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Archive for January, 2010

It never ceases to amaze me how unprepared some kids are for real life.  A friend of mine’s daughter recently started college and her roommate did not know how to do her own laundry, cook a meal, or even pay her own bills.  I was shocked.  In today’s busy society, many parents find it simpler and faster to do household chores themselves rather than require help from their children.  Unfortunately, they are doing both themselves and their children a disservice.

While it may take a few tries to get it right, and their idea of “done” may not be  the same as yours, learning to do chores around the house is a necessary part of childhood education.  Not only does it prepare your child for tasks they will have to perform as an adult, but it teaches them to be a part of a team and pitch in to help the family.  Mom should not have to do it all.    Even the smallest children can help out by picking up toys or wiping up spills.  By age 10, most kids can do just about any chore around the house from doing dishes and making beds, to dusting and laundry.

If you have not already looked at the requirements for the Life Skills Achievement Award, now is the time.  This award is a series of 30 requirements at each level that teach kids life skills in a variety of areas from household chores and good hygiene, to navigational and financial skills.  While 30 requirements may seem daunting, many are simply common sense tasks that your child has probably already learned.  Even if you are starting from scratch, if you teach your child one skill each month, by the time they advance to the next level of Frontier Girls they should have earned the award and amassed several skills that they will use throughout their life.

While taking the time to teach your children to be self-sufficient may require a bit of work in the beginning, in the long run it will save you a lot of time and headaches.  My own girls are now 10 and 12, and they clean their own bathroom and bedrooms, vacuum, dust, do dishes, yard work, etc.  They take pride in being able to do these things, and since they are part of their routine, we rarely have complaints.  It is simply part of their day, and it allows me the time to do other things (like blog!) that I would never have time for if I tried to do it all myself.

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The first decade of 2010 is past.  As we embark on yet another new year, and new decade, I challenge all Frontier Girls to make a difference in your community this year.  If you have not yet earned a Make  a Difference award, this is the year to do it.  Regardless of your age, there is always something you can do to make your community a better place to live.  Make a commitment to uncovering a solution to a problem in your area.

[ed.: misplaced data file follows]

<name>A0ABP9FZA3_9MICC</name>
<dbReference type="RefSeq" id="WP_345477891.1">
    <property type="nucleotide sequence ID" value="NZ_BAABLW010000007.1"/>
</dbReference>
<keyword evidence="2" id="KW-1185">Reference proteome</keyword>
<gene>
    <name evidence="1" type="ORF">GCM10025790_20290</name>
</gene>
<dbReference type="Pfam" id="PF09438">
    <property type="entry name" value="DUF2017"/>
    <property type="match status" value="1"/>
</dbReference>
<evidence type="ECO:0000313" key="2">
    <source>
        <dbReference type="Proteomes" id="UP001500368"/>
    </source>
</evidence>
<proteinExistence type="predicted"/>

With the current economic situation, there are more and more animals being turned loose to become strays.  You could start an information campaign addressing the problem and distribute fliers to schools and storefronts.  Work with your local humane society to find out what else you can do such as organizing a pet food drive.

Many educational and fun places to visit in your community, such as zoos and museums, are non-profit organizations.  They are very expensive to run, and their costs are not covered by admission fees.  Without donations and volunteers, they would be unable to survive.  Even if you are not old enough to volunteer at the location itself, you can always help hand out fliers,  further a public relation campaign, or hold a fundraiser.

If there is a dangerous intersection in your community that needs a street light, stop sign, or cross walk, start a petition to obtain one.  When you have collected enough signatures, present your petition to your city officials.  Maybe there are bushes or trees that make it difficult to see oncoming traffic.  If they are on private property, offer to help trim them.  If they are on public land, contact your city officials with a request that they be trimmed.

Maybe you live in an area that could use some beautification.  You could write a proposal for a Neighborhood Beautification Week and get your mayor to sign it.  Then make fliers to post around town and organize volunteers to help out neighbors who may not be able to clean up their own yards.  Hold a fundraiser to purchase paint and supplies, or have them donated, and coordinate volunteers to help senior citizens, low-income residents, or people with special needs clean up their homes.

Many stores keep unhealthy snacks, such as candy bars, up by the front counter, contributing to our society’s poor nutritional habits and obesity problem.  Work with store owners to find tasty, more nutritional items, that can be offered in place of, or at least next to, the unhealthy options.  Make fliers for your community promoting healthier eating habits.

There are thousands of things you can do for your community.  Find something you love, and then look through your community to find a way you can use your passion to help others.  If you love animals, check with the local animal shelters or pet stores to see how you and your friends can help.  If you love history, talk to local museums.  Maybe gardening is your thing.  If so, check with local parks, schools and churches to see who needs help with planting or weeding.  If you love painting, maybe you can organize a community mural.  Use your imagination to rise to the challenge and make your community a better place to live.

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